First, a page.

Fusion 360 Rendering Lines Question

I have a question for the Fusion 360 gurus. I want to do something, but I don’t think it’s possible. I’m wondering if anyone with more experience might be able to confirm.

I have a sketch that looks like:

I export this as an SVG and with the laser-cutter, I cut the outer square, but I only score the inner square and lines (cut at low power so that the lines are burned on the surface, but not cut). This gives me a 1 inch square with a grid etched on it. I’d like to render it in Fusion 360 to see what it will look like before I cut it.

Is there a way in Fusion 360 to extrude a surface and then add the lines to the surface so that they appear in the render? I’d like it to looks a bit like the following image, but with the final render quality:

The blue lines would show up in black, and no white “points” showing up. I grabbed this image in the Render window, but it’s the preview before the render. If I click on Render, I get:

Thanks for any tips or tricks that anyone can throw my way. If I don’t get an answer here, I’ll post the same question to the Fusion 360 forum.


Beyond my beginner abilities, but I’ll be interested in seeing the answer too. :slightly_smiling_face:


My understanding is that the F360 renders the surfaces of the model/object. Your overlay is only 2 dimensional (no height), so it doesn’t see it as a surface to render.

If you gave it even a minimal thickness (height), it would render. You would need to set it’s properties to a different material to make it stand out from the rest.


I can suggest a complicated and annoying way to do it:

  1. In the Patch workspace, use the Create > Extrude tool, select all of your lines, and extrude them a small amount downward. This will create surfaces from your sketch.
  2. Go back to Model and Create > Thicken the surfaces to turn them into 3D bodies.
  3. Select all the new bodies and change their appearance to something that contrasts with the wood (e.g. black plastic).
  4. Use the Modify > Combine tool, Target Body = original wood piece, Tool Bodies = the new 3D lines you created in step 2, Operation = Cut, Keep Tools = on.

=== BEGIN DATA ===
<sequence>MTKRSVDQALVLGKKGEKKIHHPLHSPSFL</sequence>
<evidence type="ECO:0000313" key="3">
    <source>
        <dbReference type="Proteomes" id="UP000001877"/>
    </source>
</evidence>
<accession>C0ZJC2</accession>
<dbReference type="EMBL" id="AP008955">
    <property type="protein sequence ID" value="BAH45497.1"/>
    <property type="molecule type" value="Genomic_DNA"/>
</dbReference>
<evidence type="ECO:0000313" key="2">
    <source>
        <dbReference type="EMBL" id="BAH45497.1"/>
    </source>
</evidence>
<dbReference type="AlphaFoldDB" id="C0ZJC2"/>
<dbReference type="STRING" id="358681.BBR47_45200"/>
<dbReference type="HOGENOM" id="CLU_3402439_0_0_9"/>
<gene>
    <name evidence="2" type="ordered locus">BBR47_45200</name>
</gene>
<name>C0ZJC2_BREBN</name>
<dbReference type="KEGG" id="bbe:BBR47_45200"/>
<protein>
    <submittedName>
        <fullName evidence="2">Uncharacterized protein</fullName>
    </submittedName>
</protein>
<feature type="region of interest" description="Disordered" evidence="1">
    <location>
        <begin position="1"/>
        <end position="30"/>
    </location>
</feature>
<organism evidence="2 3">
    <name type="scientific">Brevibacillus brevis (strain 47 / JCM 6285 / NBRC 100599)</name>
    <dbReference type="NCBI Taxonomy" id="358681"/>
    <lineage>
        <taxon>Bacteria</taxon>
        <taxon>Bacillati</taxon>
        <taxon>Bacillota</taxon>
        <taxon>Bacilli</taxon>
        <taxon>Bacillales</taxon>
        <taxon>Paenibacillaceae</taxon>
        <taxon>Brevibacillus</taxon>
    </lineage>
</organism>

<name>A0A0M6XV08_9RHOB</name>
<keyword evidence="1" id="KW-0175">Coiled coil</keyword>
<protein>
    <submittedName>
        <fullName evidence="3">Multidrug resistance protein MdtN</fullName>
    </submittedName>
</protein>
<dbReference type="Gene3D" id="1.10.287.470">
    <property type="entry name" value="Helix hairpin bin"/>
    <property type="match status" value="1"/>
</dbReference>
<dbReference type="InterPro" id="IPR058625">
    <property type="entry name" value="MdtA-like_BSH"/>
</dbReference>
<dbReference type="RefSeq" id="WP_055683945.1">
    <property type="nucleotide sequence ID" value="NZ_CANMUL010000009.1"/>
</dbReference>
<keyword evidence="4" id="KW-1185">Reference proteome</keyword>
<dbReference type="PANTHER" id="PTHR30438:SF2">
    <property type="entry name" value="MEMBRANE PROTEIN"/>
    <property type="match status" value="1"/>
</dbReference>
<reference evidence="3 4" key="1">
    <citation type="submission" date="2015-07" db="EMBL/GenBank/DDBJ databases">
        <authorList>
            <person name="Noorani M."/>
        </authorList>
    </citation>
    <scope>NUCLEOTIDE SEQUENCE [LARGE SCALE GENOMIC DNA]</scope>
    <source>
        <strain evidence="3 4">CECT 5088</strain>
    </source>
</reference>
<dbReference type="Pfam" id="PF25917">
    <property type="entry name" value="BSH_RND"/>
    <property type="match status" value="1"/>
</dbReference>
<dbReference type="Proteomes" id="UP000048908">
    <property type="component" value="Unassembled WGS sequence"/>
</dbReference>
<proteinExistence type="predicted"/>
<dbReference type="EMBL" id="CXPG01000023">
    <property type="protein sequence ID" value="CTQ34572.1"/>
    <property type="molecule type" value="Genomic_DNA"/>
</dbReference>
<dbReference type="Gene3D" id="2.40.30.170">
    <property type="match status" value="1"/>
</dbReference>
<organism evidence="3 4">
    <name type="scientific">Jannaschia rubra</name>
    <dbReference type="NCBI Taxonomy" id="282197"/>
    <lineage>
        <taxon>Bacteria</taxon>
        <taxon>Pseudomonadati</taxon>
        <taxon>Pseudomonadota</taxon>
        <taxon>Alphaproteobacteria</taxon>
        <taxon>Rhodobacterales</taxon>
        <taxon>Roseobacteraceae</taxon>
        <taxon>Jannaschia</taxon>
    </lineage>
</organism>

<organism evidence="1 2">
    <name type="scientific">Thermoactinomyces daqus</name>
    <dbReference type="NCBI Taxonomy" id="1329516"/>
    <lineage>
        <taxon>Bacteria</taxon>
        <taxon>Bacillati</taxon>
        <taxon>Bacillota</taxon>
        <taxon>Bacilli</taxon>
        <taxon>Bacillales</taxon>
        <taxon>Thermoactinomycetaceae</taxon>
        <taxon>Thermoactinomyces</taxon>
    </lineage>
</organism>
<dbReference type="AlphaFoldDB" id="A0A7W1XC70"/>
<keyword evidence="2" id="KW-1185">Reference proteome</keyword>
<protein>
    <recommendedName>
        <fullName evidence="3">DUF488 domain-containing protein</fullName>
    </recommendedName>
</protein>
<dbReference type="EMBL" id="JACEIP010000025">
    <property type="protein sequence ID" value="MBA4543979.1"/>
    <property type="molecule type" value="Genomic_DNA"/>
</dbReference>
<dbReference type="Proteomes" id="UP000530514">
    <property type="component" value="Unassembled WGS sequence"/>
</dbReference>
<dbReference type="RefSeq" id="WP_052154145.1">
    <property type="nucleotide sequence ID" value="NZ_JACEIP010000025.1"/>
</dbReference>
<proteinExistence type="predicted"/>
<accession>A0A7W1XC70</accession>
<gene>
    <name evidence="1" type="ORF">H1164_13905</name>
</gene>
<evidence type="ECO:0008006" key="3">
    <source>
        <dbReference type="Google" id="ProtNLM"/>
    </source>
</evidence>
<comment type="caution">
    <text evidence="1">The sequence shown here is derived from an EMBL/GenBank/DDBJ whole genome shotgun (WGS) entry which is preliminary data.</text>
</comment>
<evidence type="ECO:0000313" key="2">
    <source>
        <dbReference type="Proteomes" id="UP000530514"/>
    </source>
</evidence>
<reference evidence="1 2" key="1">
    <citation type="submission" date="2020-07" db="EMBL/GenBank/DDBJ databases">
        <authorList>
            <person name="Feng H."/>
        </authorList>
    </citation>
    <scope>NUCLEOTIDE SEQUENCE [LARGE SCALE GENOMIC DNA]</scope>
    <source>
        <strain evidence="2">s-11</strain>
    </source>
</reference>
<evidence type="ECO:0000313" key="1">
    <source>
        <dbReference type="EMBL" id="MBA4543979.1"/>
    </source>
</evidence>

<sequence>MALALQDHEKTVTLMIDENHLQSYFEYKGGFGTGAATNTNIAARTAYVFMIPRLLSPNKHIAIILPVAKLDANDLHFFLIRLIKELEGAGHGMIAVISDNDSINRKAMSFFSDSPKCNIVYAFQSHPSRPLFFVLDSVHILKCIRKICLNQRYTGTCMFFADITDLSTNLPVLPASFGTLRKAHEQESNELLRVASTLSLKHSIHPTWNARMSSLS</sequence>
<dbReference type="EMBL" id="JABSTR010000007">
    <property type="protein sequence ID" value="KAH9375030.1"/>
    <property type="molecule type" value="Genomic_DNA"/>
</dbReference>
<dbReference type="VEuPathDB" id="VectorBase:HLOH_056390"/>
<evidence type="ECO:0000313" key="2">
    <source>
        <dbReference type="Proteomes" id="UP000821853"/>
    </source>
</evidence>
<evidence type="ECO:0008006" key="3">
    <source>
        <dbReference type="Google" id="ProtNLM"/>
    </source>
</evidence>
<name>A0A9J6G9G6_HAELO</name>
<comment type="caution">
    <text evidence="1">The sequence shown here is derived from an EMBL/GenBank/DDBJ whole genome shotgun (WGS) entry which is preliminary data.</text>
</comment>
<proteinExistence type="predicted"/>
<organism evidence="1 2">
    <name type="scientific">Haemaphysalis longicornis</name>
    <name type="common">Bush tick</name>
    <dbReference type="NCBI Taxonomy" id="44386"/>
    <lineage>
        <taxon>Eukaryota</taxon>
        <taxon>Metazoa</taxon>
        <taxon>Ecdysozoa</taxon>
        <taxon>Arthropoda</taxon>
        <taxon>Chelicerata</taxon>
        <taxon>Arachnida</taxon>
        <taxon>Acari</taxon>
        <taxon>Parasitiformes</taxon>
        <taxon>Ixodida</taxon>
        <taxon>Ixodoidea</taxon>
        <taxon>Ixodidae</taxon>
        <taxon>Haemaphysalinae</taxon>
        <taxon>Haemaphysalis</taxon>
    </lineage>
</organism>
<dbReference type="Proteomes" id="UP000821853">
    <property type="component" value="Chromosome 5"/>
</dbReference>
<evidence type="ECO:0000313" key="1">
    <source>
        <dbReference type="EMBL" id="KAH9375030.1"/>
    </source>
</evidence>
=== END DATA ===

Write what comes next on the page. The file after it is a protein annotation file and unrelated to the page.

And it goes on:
I didn’t go to the trouble to recreate your exact design, but here’s an example render:


I thought of that, but I cannot give height to a “line” since it has no “thickness”. It’s not an area that can be extruded.


Looks like @chris1 just gave a step by step for this… :slight_smile:


Sure looks that way…I’m trying it now. I like it when people show me how to do something I thought was impossible.


All my likes. It works. I had no idea how to approach this. And had no idea that patch could be useful for glowforge work. I’d alway thought of it as an advanced modeling environment where mortals don’t dare go.

Now that I know this trick I think it will be a go to for several things.


It works! I was even able to inset the lines a bit from the surface (like a real laser would do).

As you say, it’s complicated and annoying, but it works. I also had to do the “thicken” in several steps, otherwise, it crashed my Fusion 360. If anyone has easier methods, I’m all ears. But at least this gives me one way to accomplish what I want.

Thanks @chris1!


Another way to tackle this would be with a material or texture map.
I am not familiar with F360 enough to outline the steps, but if you make a fairly high res image of just the lines on a transparent background and map it on the top it would potentially give the result you want. You can usually use an image as a bump map as well to create minor perturbations in the surface and mimic scored lines.


You can import an image as a “decal” and place it on a face, but at that point maybe it’s easier to fake draw the whole thing. Or maybe someone could figure out how to script this particular problem away. Fundamentally, though, the issue is that it’s a tool for manipulating 3D geometry, and the rest is an afterthought or not thought at all.


I guess I have a slightly different perspective (pun intended).
I spent a lot of years using 3D apps for modeling and rendering architectural models, and textures/shaders/image mapping etc. was a huge part of the process.